We could turn our backs on NATO's requirement for ground forces in Europe, but concentrating on "just" a "British input to NATO and common European defence . . . in the air and at sea", seems like the window-dressing of triple-locks, and burglar-alarms at the front of your house, but leaving the back-garden totally unprotected.

It would be a very "brave" decision, to abandon any-and-all capability, for a peer-on-peer conflict. WE do not choose, decide, upon when, where, such confrontations are going to happen :( !!

There is enough discussion already . . . that abandoning our armour capabilities, makes even defending against spear-chucker’s, only makes life difficult for our "light” infantry :( .

I'm fine with that as a strategy - it matches historic British grand strategy as it has been since the 16th Century and we, nationally, industrially, historically and culturally, are better disposed to that sort of commitment. The mass Army I joined and in which many of us served was an historical aberration.

I disagree. I do not regard the last fifty years of the 20th Century, as "an historical aberration".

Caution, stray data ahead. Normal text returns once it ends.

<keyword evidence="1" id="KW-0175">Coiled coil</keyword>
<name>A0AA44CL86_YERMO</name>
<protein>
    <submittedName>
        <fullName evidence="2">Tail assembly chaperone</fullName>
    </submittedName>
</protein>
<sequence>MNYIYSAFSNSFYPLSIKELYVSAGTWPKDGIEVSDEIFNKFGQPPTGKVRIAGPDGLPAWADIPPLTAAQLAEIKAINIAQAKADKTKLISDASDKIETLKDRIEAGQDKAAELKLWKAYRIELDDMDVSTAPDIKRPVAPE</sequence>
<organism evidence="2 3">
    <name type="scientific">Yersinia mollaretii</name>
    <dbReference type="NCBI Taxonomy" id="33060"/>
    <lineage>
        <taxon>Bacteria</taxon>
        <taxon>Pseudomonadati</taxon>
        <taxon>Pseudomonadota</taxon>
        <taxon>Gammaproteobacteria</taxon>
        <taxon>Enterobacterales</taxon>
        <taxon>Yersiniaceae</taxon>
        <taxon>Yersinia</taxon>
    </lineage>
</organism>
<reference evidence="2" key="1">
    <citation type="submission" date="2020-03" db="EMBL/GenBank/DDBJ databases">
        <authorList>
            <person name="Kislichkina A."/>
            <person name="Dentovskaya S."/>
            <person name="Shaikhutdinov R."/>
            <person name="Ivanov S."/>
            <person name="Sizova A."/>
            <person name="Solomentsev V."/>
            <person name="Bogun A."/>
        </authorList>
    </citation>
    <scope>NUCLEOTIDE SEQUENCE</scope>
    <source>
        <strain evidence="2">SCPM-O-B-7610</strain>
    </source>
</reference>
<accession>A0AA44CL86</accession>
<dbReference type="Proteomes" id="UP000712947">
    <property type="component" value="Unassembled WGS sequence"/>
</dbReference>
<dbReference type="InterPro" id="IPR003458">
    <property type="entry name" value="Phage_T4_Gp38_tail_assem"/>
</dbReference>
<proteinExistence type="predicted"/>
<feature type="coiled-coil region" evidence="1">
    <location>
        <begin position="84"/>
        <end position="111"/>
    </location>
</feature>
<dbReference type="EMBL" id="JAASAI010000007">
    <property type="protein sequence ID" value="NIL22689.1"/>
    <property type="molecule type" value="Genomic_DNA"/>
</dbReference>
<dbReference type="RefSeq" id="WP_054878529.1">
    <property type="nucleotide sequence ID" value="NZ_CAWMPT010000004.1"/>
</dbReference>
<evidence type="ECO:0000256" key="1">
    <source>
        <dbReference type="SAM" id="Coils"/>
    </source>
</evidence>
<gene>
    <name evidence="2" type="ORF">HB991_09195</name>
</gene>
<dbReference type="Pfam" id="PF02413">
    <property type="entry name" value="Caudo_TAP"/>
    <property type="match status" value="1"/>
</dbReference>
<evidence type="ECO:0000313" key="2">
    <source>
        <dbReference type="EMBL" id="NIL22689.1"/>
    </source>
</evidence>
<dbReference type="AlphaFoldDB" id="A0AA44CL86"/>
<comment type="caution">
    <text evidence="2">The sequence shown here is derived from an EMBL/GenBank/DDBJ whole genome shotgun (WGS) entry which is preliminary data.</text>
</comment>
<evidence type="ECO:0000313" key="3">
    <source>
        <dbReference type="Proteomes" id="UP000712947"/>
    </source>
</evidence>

That we had a glorious (and very remunerative!), Naval history over past centuries, does not erase the fact we have also had a very significant history in land-based conflicts across mainland Europe for many centuries. We had also developed a national industrial complex, capable of supplying the country's requirements for such conflicts.
 

Cynical

LE
Book Reviewer
@Alamo is definitely right here. I agree with other posters that the British army has far too many unnecessary HQs (6XX and the Field Army for example) but the ranger HQ isn't one of them. There needs to be some kind of C2 function over those battalions. That doesn't mean it needs to be scaled as a deployable brigade HQ.
As regards HQ, for sure there needs to be an admin bit, either blistered onto DInf of DSF. As others have noted, a lot of qualified bodies are going to be needed.

As I understand it, the four Bns are going to have different geographic focuses. So no two Ranger Bns are likely to work alongside each other. I suspect therefore that the Ranger Bn HQ rear link is going to have to be pretty close to a Bde's capability. Whether we anticipate have two or more Ranger Bns deployed concurrently is not clear (reassuringly familiar) but if so, which seems sensible, that's a lot of kit. Whether the Ranger Bde HQ augments deployed Bns to provide signs know how is open.

A further question is who is providing force protection for the HQ? 300 highly trained Rangers up country being all ally with our ally, but who is protecting their comms?